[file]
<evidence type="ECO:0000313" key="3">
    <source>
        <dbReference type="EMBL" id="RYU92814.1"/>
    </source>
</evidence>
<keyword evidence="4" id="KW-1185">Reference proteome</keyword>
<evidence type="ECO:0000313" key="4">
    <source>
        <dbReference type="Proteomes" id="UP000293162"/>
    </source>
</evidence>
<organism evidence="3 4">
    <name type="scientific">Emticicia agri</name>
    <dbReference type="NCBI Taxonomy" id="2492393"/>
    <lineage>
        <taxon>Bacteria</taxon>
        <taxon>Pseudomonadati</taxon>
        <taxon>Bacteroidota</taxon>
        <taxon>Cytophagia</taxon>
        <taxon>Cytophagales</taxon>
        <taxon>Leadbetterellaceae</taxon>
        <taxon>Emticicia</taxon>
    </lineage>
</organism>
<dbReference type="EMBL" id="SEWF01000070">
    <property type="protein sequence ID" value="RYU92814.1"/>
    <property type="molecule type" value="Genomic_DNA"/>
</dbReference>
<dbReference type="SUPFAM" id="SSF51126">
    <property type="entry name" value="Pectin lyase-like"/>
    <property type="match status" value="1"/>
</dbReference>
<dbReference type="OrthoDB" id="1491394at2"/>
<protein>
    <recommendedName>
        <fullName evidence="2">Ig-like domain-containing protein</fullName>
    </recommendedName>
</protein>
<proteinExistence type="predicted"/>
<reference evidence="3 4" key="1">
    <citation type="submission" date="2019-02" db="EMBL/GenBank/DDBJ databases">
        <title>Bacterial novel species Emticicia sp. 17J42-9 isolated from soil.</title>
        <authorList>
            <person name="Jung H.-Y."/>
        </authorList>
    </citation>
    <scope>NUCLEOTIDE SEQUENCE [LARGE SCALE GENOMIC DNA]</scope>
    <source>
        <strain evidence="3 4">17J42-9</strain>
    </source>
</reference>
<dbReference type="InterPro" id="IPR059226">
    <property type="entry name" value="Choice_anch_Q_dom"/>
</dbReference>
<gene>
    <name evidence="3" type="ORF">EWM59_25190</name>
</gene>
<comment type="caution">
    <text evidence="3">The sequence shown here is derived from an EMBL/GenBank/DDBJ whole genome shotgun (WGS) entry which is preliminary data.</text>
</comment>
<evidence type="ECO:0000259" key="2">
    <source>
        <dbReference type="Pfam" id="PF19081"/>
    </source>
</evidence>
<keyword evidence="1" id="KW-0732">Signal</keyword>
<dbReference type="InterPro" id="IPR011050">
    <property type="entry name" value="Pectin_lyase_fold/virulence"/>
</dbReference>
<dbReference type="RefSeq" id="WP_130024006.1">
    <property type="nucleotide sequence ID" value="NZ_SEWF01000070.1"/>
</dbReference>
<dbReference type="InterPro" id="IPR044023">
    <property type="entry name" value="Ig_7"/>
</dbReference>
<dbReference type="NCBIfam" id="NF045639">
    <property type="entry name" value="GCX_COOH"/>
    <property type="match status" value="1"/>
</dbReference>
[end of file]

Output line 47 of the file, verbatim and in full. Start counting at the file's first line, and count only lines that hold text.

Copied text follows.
    <scope>NUCLEOTIDE SEQUENCE [LARGE SCALE GENOMIC DNA]</scope>